A video impression from Instructure
Room: Workshop 2 - Blending learning: how to make it work - Wiebe Dijkstra (Teaching & Learning Services TU Delft)
Blended learning is a hot topic in education. More and more educators experiment with new forms of education. They flip their classroom, use videos, quizzes, and classroom discussions and so on. The world of blended learning offers a lot of new possibilities for teachers and education. But how do you blend your course? How do you make sure that your blend enhances student learning? What do you need to keep in mind and what do you need to avoid? Together we will address these questions and discover the possibilities of blended learning.
Room: ErasmuxX GatherTown - Gamification of Learning - Alex Whitcomb & Koen Swinnen (ErasmusX)
More engagement, more social interactions and may we say a little more fun? Learning via a game-based digital escape room.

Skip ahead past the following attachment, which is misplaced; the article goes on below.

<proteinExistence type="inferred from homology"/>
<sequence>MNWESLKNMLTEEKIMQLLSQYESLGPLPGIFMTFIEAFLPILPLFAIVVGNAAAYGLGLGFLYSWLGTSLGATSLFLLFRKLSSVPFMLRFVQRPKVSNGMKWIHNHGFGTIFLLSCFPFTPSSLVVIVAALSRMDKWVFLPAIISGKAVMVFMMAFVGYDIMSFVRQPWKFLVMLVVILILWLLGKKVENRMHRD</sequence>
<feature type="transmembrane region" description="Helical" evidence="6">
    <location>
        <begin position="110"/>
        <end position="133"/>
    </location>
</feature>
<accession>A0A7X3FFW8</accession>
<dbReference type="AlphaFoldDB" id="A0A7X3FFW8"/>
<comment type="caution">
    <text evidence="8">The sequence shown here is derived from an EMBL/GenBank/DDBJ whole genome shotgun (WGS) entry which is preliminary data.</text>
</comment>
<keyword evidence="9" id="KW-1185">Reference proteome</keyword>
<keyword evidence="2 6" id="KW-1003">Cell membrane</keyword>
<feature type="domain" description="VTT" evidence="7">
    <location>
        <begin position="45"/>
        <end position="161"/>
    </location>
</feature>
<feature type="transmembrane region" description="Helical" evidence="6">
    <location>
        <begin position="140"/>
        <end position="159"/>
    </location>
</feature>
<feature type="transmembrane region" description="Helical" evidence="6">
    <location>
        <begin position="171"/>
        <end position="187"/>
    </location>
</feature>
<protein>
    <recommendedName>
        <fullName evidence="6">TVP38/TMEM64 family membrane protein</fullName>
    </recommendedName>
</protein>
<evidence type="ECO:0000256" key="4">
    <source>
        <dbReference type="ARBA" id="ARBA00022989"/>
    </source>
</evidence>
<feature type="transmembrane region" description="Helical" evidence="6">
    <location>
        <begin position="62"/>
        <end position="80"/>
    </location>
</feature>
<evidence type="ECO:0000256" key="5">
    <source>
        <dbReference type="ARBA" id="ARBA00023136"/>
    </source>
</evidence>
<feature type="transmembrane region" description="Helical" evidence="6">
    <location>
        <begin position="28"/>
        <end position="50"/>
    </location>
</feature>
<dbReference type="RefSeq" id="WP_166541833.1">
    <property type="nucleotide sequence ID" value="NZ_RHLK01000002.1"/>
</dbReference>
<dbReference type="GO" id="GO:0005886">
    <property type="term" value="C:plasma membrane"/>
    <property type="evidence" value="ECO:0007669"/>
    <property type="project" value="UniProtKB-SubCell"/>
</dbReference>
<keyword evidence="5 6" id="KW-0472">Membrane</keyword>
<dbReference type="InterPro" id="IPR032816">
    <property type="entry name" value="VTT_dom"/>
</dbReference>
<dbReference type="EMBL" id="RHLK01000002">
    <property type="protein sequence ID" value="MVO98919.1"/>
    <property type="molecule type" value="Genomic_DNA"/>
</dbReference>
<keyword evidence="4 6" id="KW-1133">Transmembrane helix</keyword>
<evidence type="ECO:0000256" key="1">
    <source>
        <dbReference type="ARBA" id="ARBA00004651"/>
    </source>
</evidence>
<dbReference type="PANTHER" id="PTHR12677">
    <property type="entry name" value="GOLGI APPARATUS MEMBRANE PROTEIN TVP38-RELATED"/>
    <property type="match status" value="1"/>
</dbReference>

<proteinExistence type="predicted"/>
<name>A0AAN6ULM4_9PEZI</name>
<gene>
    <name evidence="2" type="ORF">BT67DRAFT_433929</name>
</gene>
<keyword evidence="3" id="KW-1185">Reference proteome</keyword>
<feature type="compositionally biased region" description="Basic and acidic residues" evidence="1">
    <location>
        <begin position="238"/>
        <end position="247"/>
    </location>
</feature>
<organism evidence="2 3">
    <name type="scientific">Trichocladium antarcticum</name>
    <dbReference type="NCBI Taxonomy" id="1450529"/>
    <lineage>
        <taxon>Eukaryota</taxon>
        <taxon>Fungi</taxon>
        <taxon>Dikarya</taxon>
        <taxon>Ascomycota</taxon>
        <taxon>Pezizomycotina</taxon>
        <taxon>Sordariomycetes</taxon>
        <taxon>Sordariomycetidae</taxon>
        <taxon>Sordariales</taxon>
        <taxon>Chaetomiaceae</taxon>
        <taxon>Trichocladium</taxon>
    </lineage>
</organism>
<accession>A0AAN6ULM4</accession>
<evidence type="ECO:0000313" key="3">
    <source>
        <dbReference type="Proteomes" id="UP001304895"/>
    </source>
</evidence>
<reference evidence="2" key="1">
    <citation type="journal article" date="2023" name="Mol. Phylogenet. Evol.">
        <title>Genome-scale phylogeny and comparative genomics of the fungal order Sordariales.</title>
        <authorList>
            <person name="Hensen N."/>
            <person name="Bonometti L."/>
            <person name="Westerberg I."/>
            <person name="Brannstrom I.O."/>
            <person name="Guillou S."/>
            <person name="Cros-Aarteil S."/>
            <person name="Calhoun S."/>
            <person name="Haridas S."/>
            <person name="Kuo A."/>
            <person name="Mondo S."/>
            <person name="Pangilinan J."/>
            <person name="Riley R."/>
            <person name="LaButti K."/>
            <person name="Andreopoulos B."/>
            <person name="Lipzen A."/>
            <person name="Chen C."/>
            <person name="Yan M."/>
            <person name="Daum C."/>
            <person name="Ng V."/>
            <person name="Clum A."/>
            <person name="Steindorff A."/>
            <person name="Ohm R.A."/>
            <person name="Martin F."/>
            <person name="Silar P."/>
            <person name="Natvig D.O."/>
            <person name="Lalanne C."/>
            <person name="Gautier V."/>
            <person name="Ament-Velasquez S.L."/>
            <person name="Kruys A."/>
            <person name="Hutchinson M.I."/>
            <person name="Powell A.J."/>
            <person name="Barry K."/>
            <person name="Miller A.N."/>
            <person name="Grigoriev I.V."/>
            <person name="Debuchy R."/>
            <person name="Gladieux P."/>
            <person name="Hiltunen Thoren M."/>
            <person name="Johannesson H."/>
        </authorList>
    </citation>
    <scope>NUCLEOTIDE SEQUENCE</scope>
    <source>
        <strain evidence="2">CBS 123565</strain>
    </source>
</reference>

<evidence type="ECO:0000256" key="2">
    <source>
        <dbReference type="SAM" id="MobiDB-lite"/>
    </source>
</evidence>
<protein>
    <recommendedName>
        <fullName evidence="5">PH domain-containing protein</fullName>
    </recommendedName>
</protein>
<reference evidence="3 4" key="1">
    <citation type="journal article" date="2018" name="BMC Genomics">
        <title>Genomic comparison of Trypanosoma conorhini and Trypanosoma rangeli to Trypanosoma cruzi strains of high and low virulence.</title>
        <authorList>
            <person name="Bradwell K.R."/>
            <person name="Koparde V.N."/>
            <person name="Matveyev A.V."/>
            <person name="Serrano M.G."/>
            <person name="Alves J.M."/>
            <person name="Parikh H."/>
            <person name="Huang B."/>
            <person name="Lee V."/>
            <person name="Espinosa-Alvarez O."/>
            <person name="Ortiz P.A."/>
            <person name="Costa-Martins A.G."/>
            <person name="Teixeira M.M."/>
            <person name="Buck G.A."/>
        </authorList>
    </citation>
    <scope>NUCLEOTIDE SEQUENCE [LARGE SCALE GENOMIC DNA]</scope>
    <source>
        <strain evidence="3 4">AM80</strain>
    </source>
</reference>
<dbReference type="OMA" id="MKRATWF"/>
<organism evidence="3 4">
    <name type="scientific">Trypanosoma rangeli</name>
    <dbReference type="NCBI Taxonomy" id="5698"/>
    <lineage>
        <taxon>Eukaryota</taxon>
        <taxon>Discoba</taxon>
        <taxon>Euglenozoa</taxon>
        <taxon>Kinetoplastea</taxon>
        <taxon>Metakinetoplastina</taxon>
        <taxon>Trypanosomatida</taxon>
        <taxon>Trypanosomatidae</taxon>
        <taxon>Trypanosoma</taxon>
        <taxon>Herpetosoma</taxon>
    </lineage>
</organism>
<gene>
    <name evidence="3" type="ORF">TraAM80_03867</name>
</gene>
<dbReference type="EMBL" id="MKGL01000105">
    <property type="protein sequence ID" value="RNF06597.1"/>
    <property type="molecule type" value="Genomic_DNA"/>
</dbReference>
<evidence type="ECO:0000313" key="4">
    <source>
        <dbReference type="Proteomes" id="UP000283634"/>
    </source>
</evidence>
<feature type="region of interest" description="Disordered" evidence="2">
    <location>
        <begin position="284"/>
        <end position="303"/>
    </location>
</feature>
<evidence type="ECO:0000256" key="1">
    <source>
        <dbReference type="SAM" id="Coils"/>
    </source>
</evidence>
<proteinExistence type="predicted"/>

One of the identified issues in relation to online education is the lack of social engagement and interaction between students. Especially when you want your students to work together to solve a problem or combat a challenge. Sure, you can use zoom or teams, but these tools don't feel as natural or authentic real environments give you. Especially when you have a digital classroom over hundreds of students. So how do you enhance engagement and interaction online? This was the main challenge for Erasmus School of Law and innovation team ErasmusX of Erasmus University Rotterdam. Together we experiment with engaging game-based-learning environments for a brand-new Legal Tech course, launched in the new academic year. Join our session and get inspired by how we designed an Escape Room learning environment in the GatherTown platform. 1500+ part- and full-time Law students can now collaborate anywhere and anytime they want in an interactive way.